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Title:
PROCESS FOR THE PRODUCTION OF CHLORINATED ALKANES
Document Type and Number:
WIPO Patent Application WO/2014/164368
Kind Code:
A1
Abstract:
Processes for the production of chlorinated alkanes are provided. The present processes comprise dehydrochlorinating one or more trichloroalkanes having from 3-6 carbon atoms and vicinal chlorine atoms, followed by a series of sequential chlorination and/or further dehydrochlorination steps. Because the trichloroalkane is first dehydrochlorinated, rather than being first chlorinated, greater specificity to desired tetra- and pentachloroalkanes can be seen.

Inventors:
TIRTOWIDJOJO MAX M (US)
LAITAR DAVID S (US)
GRANDBOIS MATTHEW L (US)
KRUPER WILLIAM J JR (US)
CALVERLEY EDWARD M (US)
Application Number:
US2014/022164
Publication Date:
October 09, 2014
Filing Date:
March 07, 2014
Export Citation:
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Assignee:
DOW GLOBAL TECHNOLOGIES LLC (US)
International Classes:
C07C17/25; C07C17/04; C07C17/06; C07C17/10; C07C19/01; C07C21/04; C07C21/073
Domestic Patent References:
WO2007079431A22007-07-12
WO2012166394A12012-12-06
Foreign References:
CN101955414A2011-01-26
GB471187A1937-08-30
GB471186A1937-08-30
US4051182A1977-09-27
Attorney, Agent or Firm:
JORDAHL, Kimberly S. (Willernie, Minnesota, US)
Download PDF:
Claims:
CLAIMS:

1. A process for the productior! of tetra, or pentachiorinated alkanes from one or more trichlorinated alkanes having 3-6 carbon atoms and comprising vicinal chlorine atoms, the process comprising dehydrochlorinating the trichlorinated alkane.

2. The process of claim 1, wherein the trichlorinated alkane is dehydrochlormated in ihe presence of caustic,

3. The process of claim 1, wherein the vicinal chlorine atoms are on the first and second carbon atoms of the trichlorinated alkane.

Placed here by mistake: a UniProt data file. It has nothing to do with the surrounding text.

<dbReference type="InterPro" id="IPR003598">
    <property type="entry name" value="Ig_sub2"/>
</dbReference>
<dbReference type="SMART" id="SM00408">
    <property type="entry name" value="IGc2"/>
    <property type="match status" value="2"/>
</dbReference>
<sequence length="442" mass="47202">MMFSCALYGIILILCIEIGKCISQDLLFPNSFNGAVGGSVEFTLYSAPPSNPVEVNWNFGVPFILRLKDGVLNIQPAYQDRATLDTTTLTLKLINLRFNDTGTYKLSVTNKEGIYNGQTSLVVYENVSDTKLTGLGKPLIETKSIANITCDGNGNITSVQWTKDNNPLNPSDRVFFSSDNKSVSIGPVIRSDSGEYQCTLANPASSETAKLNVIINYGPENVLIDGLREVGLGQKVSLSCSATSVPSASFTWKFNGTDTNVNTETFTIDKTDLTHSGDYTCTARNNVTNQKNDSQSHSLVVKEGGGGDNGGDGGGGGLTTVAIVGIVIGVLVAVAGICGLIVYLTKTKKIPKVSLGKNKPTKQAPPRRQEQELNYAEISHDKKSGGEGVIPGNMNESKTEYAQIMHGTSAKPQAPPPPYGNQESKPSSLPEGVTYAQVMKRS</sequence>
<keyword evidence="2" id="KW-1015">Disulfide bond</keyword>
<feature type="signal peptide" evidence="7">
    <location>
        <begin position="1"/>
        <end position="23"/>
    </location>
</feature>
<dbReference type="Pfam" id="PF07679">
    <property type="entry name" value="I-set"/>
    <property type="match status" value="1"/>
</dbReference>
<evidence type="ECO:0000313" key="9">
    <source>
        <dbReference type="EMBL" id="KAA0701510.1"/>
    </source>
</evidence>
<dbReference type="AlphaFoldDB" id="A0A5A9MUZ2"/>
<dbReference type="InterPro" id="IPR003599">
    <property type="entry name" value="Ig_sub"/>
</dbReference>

4. The process of claim 3, wherein the trichlorinated alkane comprises 1,1 ,2- richloropropane.

5. The process of claim 1 or 4, wherein the trichlorinated alkane is produced in situ by the ionic chlorination of a dichiorinated alkane.

6. The process of claim 5, wherein ihe dichiorinated alkane comprises 1,2- dichloropropane.

7. The process of claim 1 or 4, further comprising subjecting the product stream of the dehydrochlorination to sequential chlorination and/or further dehydrochlorination steps.

8. The process of claim 7, wherein chlorination steps and dehydrochlorination steps are alternated after the dehydrochlorination of the trichloroalkane.

9. The process of claim 7 or 8, wherein the chlorination steps are conducted in a solvent.

10. The process of claim 9, wherein the solvent comprises methylene chloride, carbon tetrachloride, and/or i , 1 ,2,3-tetrachloropropane.

1 1. The process of claim 7, 8, 9 or 10, wherein the chlorination steps are conducted in the presence of an ionic chlorination catalyst comprising A1C13, I?., FeClj, sulphur, antimony pentachloride, boron trichloride, one or more lanthanum halides, one or more metal triflates, or combinations of these.

12. The process of claim 1 1, wherein ihe ionic chlorination catalyst comprises AICI3.

13. The process of claim 1, 4, 7 or 8, wherem the first and/or further dehydroehlorination(s) is/are conducted in the liquid phase using caustic, potassium hydroxide, calcium hydroxide or a combination of these.

14. The process of claim 13, wherein the first and/or further dehydrochlorination(s) is/are conducted in the presence of one or more phase transfer catalysts comprising benzyltrimethylammonium chloride.

15. The process of claim 1 , 4 or 6, wherem the pentachloroalkane produced comprises 1,1,1 ,2,2-pentachloropropane.

Description:
PROCESS FOR THE PRODUCTION OF CHLORINATED ALKANES

FIELD

[0001] The present invention relates to processes for the production of chlorinated alkanes, and in particular, to processes for the production of tri-, tetra- and pentachlorinated alkanes.